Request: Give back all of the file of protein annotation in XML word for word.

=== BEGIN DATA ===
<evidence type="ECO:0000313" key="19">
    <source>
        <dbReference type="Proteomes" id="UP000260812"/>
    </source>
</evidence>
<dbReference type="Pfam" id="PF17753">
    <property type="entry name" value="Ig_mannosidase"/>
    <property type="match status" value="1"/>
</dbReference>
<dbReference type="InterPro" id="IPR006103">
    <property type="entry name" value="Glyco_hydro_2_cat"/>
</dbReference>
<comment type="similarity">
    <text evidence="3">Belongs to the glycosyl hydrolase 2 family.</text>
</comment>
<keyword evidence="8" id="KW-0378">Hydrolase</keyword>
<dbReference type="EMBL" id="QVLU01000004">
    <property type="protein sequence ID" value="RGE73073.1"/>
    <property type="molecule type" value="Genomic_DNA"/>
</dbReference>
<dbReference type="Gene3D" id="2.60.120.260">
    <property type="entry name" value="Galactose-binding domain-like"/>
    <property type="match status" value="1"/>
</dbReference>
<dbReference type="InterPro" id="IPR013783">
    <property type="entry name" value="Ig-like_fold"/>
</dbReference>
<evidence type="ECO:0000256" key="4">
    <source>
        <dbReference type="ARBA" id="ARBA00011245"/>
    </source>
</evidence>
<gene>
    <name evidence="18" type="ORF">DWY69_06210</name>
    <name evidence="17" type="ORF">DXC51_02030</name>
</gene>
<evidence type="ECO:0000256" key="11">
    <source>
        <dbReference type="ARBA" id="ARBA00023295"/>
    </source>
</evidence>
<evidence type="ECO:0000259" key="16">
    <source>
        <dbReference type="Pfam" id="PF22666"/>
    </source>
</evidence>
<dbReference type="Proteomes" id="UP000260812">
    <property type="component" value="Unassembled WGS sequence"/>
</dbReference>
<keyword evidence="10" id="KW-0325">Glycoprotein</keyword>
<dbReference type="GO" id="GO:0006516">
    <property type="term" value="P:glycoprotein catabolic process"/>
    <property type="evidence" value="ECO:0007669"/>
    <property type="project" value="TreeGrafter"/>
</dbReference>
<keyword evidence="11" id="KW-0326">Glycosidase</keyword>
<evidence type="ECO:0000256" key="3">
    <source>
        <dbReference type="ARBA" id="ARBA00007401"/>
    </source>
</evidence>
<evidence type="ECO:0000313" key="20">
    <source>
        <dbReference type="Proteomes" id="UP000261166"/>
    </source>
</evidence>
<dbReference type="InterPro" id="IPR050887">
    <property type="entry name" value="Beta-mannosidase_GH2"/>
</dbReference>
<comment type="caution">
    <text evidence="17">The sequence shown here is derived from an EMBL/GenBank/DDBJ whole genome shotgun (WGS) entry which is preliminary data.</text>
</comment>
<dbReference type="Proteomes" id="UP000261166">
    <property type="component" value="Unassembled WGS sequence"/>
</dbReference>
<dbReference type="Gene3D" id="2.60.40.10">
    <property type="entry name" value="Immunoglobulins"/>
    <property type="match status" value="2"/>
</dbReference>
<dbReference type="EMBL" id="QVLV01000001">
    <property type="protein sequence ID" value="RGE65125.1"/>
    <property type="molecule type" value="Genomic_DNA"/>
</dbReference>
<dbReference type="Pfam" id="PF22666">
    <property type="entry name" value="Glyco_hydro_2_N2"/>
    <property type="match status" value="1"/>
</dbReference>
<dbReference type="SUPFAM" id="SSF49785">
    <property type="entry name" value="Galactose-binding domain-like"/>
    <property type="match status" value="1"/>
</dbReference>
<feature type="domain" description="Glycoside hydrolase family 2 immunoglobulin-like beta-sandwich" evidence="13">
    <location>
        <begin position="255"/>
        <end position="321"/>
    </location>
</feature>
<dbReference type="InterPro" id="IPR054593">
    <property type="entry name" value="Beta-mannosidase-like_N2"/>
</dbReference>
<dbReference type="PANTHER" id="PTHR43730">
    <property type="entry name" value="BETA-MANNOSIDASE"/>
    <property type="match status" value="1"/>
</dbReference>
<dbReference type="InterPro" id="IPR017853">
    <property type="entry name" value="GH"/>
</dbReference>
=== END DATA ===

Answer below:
<evidence type="ECO:0000313" key="19">
    <source>
        <dbReference type="Proteomes" id="UP000260812"/>
    </source>
</evidence>
<dbReference type="Pfam" id="PF17753">
    <property type="entry name" value="Ig_mannosidase"/>
    <property type="match status" value="1"/>
</dbReference>
<dbReference type="InterPro" id="IPR006103">
    <property type="entry name" value="Glyco_hydro_2_cat"/>
</dbReference>
<comment type="similarity">
    <text evidence="3">Belongs to the glycosyl hydrolase 2 family.</text>
</comment>
<keyword evidence="8" id="KW-0378">Hydrolase</keyword>
<dbReference type="EMBL" id="QVLU01000004">
    <property type="protein sequence ID" value="RGE73073.1"/>
    <property type="molecule type" value="Genomic_DNA"/>
</dbReference>
<dbReference type="Gene3D" id="2.60.120.260">
    <property type="entry name" value="Galactose-binding domain-like"/>
    <property type="match status" value="1"/>
</dbReference>
<dbReference type="InterPro" id="IPR013783">
    <property type="entry name" value="Ig-like_fold"/>
</dbReference>
<evidence type="ECO:0000256" key="4">
    <source>
        <dbReference type="ARBA" id="ARBA00011245"/>
    </source>
</evidence>
<gene>
    <name evidence="18" type="ORF">DWY69_06210</name>
    <name evidence="17" type="ORF">DXC51_02030</name>
</gene>
<evidence type="ECO:0000256" key="11">
    <source>
        <dbReference type="ARBA" id="ARBA00023295"/>
    </source>
</evidence>
<evidence type="ECO:0000259" key="16">
    <source>
        <dbReference type="Pfam" id="PF22666"/>
    </source>
</evidence>
<dbReference type="Proteomes" id="UP000260812">
    <property type="component" value="Unassembled WGS sequence"/>
</dbReference>
<keyword evidence="10" id="KW-0325">Glycoprotein</keyword>
<dbReference type="GO" id="GO:0006516">
    <property type="term" value="P:glycoprotein catabolic process"/>
    <property type="evidence" value="ECO:0007669"/>
    <property type="project" value="TreeGrafter"/>
</dbReference>
<keyword evidence="11" id="KW-0326">Glycosidase</keyword>
<evidence type="ECO:0000256" key="3">
    <source>
        <dbReference type="ARBA" id="ARBA00007401"/>
    </source>
</evidence>
<evidence type="ECO:0000313" key="20">
    <source>
        <dbReference type="Proteomes" id="UP000261166"/>
    </source>
</evidence>
<dbReference type="InterPro" id="IPR050887">
    <property type="entry name" value="Beta-mannosidase_GH2"/>
</dbReference>
<comment type="caution">
    <text evidence="17">The sequence shown here is derived from an EMBL/GenBank/DDBJ whole genome shotgun (WGS) entry which is preliminary data.</text>
</comment>
<dbReference type="Proteomes" id="UP000261166">
    <property type="component" value="Unassembled WGS sequence"/>
</dbReference>
<dbReference type="Gene3D" id="2.60.40.10">
    <property type="entry name" value="Immunoglobulins"/>
    <property type="match status" value="2"/>
</dbReference>
<dbReference type="EMBL" id="QVLV01000001">
    <property type="protein sequence ID" value="RGE65125.1"/>
    <property type="molecule type" value="Genomic_DNA"/>
</dbReference>
<dbReference type="Pfam" id="PF22666">
    <property type="entry name" value="Glyco_hydro_2_N2"/>
    <property type="match status" value="1"/>
</dbReference>
<dbReference type="SUPFAM" id="SSF49785">
    <property type="entry name" value="Galactose-binding domain-like"/>
    <property type="match status" value="1"/>
</dbReference>
<feature type="domain" description="Glycoside hydrolase family 2 immunoglobulin-like beta-sandwich" evidence="13">
    <location>
        <begin position="255"/>
        <end position="321"/>
    </location>
</feature>
<dbReference type="InterPro" id="IPR054593">
    <property type="entry name" value="Beta-mannosidase-like_N2"/>
</dbReference>
<dbReference type="PANTHER" id="PTHR43730">
    <property type="entry name" value="BETA-MANNOSIDASE"/>
    <property type="match status" value="1"/>
</dbReference>
<dbReference type="InterPro" id="IPR017853">
    <property type="entry name" value="GH"/>
</dbReference>